Read more about our Iceland adventures in our ebook
Iceland: A Stormy Motorcycle Adventure
by Sherrie McCarthy
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The first thing that most people consider when they begin to plan a trip is “can I afford it?” You check out the guide books and websites so you can start to get an estimate of how much you need to save (do I need to eat the cheapest pasta I can find for 6 months before hand) to make the trip a reality. A country like Iceland is NOT CHEAP. However, that does not mean you can not do it cheaply, we budget 1000 Euros a month for our motorcycle trips and we hit (but did not go over) our budget in Iceland.
That was the same budget we had for Turkey and Bulgaria, it works out to be about 30 Euros a day per person, and that covers food, gas, tourist stuff and accommodation. We try not to hit that on a daily basis so that there is also a little “wiggle room” if something expensive occurs (like, errr, accidents) that cost extra, or something breaks on the bike. Getting to a place like this is wonderful, easy on the bike it is not!
Iceland Budget Breakdown: What We Spent & Where (based on 2 people and a little over 4 weeks)
Camping card: 100 Euros (covered us about 90% of the time. Two nights we were in hospital, 4 or 5 nights we camped wild, one night it was too stormy to ride to a free camp site, and one night there was a gale and our tent ended up flattened and we HAD to move from the camping site into the camping bag accommodation.)
Paid camping at a site not covered by camping card: 14 Euro
One night sleeping bag accommodation: 42 Euro (In Iceland you can save a chunk of change if you bring your sleeping bag with you even if you decide not to camp. A bed without linen can be as much as half the price as a bed with linen, and after taking a look at the price above for one night sleeping bag accommodation you can see why you might want to bring a sleeping bag along).
Laundry: 15 Euro (half were free at the camp sites we were at, the others charged about 6 Euro on average)
Supermarket (self catering on campsites and in the middle of nowhere, includes toiletry extras such as shampoo and toothpaste, we were on the road 6 weeks, we ran out of what we brought with us): 416 Euro
Coffee (not counting the instant stuff we bought at the supermarket that is included under the supermarket budget): 38 Euro
Restaurants (at gas stations, once a pizzeria): 122 Euro
Swimming pool entrance fees: 27 Euro
Postcards and stamps: 17.50 Euro
Entrance to Myvatn Thermal Baths: 27 Euro (with my student discount and Patrick’s ADAC member discount).
gas: 423 Euro
oil (that story to come later): 11 Euro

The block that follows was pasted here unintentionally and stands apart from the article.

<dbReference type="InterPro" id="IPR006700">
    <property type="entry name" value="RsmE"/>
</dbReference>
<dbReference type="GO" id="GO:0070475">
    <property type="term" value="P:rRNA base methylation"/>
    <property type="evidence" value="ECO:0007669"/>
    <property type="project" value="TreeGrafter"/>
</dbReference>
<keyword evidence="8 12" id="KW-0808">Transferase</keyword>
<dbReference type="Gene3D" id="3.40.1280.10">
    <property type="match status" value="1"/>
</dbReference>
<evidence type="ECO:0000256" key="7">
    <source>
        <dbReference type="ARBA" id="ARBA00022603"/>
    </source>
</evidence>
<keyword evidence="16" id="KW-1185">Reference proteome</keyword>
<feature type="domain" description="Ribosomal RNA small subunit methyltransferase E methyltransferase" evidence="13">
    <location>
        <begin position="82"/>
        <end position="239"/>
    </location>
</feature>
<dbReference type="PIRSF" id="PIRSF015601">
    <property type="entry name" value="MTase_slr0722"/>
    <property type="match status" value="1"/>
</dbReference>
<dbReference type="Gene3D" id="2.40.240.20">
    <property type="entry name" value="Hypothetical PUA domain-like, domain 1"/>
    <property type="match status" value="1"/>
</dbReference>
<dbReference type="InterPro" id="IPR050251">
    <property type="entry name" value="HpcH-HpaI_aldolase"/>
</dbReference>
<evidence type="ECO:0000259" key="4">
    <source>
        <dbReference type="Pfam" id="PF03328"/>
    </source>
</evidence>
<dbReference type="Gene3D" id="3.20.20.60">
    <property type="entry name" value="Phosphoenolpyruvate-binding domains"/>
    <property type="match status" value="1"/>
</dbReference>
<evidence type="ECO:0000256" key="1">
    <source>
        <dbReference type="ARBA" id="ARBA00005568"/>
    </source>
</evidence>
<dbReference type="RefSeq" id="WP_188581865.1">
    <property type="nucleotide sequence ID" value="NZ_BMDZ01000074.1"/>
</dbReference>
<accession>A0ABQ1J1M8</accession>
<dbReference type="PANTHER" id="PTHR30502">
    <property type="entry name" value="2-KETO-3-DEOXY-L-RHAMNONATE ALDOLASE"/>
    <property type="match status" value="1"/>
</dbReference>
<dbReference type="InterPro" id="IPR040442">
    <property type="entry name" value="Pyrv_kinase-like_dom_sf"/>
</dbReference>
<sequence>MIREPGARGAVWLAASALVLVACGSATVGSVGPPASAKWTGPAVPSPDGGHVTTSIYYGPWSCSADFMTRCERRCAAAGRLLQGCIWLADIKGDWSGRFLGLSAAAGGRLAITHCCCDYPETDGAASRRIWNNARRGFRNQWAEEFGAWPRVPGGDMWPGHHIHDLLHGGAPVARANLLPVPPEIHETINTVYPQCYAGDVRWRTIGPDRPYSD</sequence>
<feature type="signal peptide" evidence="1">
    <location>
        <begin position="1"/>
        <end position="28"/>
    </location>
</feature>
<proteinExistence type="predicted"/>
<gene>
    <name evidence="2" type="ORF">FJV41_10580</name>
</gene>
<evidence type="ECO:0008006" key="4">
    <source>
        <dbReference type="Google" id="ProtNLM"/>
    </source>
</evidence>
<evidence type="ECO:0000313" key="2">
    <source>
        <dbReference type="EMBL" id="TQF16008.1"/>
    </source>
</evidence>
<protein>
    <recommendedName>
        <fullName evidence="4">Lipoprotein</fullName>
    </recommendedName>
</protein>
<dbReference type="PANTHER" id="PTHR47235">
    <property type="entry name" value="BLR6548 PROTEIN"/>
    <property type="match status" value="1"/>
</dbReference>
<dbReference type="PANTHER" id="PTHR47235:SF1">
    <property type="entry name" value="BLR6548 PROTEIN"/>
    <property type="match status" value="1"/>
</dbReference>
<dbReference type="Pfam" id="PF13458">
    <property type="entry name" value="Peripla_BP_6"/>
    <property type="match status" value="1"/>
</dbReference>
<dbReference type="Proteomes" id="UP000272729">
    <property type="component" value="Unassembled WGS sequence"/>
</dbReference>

replacement light & brake fluid: 11 Euro
new helmets (after accident): 241 Euro
New tire and tubes: 247 Euro
New rain jacket for Patrick (his was shredded from falling off the bike): 8 Euro (on sale!)
Bus from hospital to campsite: 25 Euro
Toll From Akranes to Reykjavik: 8 Euro (2 Euro per bike each time)
that was the money spent in Iceland.
Not counted in our daily expenditures however was the ferry ticket itself as we had bought this a couple of months before leaving. But of course how you get there needs to be factored in, its not like you can swim there. That was another 425 per person (motorcycles included) and was one passage in high season and one in low season.
We also spent 140 in gas between us to get to the ferry terminal in Denmark from Stuttgart, another 100 to get back (the ferry leaves further north and returns much further South). We spent another 100 on food between us with the 6 days in total we spent on the ferry (we paid for the breakfast buffets and gorged ourselves, and had food from the supermarket for the rest of the day).
Also not included in that is the money the insurance paid for our accident. NEVER travel without insurance! If we had not been covered we would have been out of pocket 3000 Euro for the hospital visit (which in fact could have been much higher) and the tow to pick up our bikes, which came in at just under 900 Euros. Quick way to ruin your travel memories! Our accident was in the first week of the trip, without insurance our trip would have been over and our favorite parts would have been missed:
But as you can see, most of our money went towards food and gas (not counting the accident, herrr) , but I think non motorcycle travelers can count on at least what we spent on gas for bus rides. The camping card really helped us stay on budget, as the campsites in Iceland (usually) come with fully equipped with a communal room to get warm and cook, as well as showers and washer and dryers (which are also sometimes free!).
The other place we saved a lot of money was in self catering. But even self catering is expensive. We ate a lot of pasta and ramen noodles on this trip. I did not even eat that bad in uni! However I did live at home and my father was a professional cook in his youth. My friends used to mock me (and rightfully so!) when at the age of 19 I would still experience shock that the man had put something in my lunch that he should have known I did not like. (Yes, throughout uni I would walk out the door and grab the lunch my father had made for me off the kitchen counter, having no idea what was inside. Ahem.) Through trial and error we managed to find a meal that was cheap and that we both liked with chocolate melted in oatmeal. But we were not fine dinning on this trip.
Staying within budget however required sacrifices (not just before the trip but also during) and I would recommend reading How To Save For A World Trip (Or Any Trip) that I wrote a while back (again I rambled, scroll down to find the actual points in giant letters). Number one being KNOW YOUR TRAVEL STYLE. If camping is not your style, or you hate the idea of self catering on your trip, then don’t count on it to save you money. Save longer or make the trip shorter!
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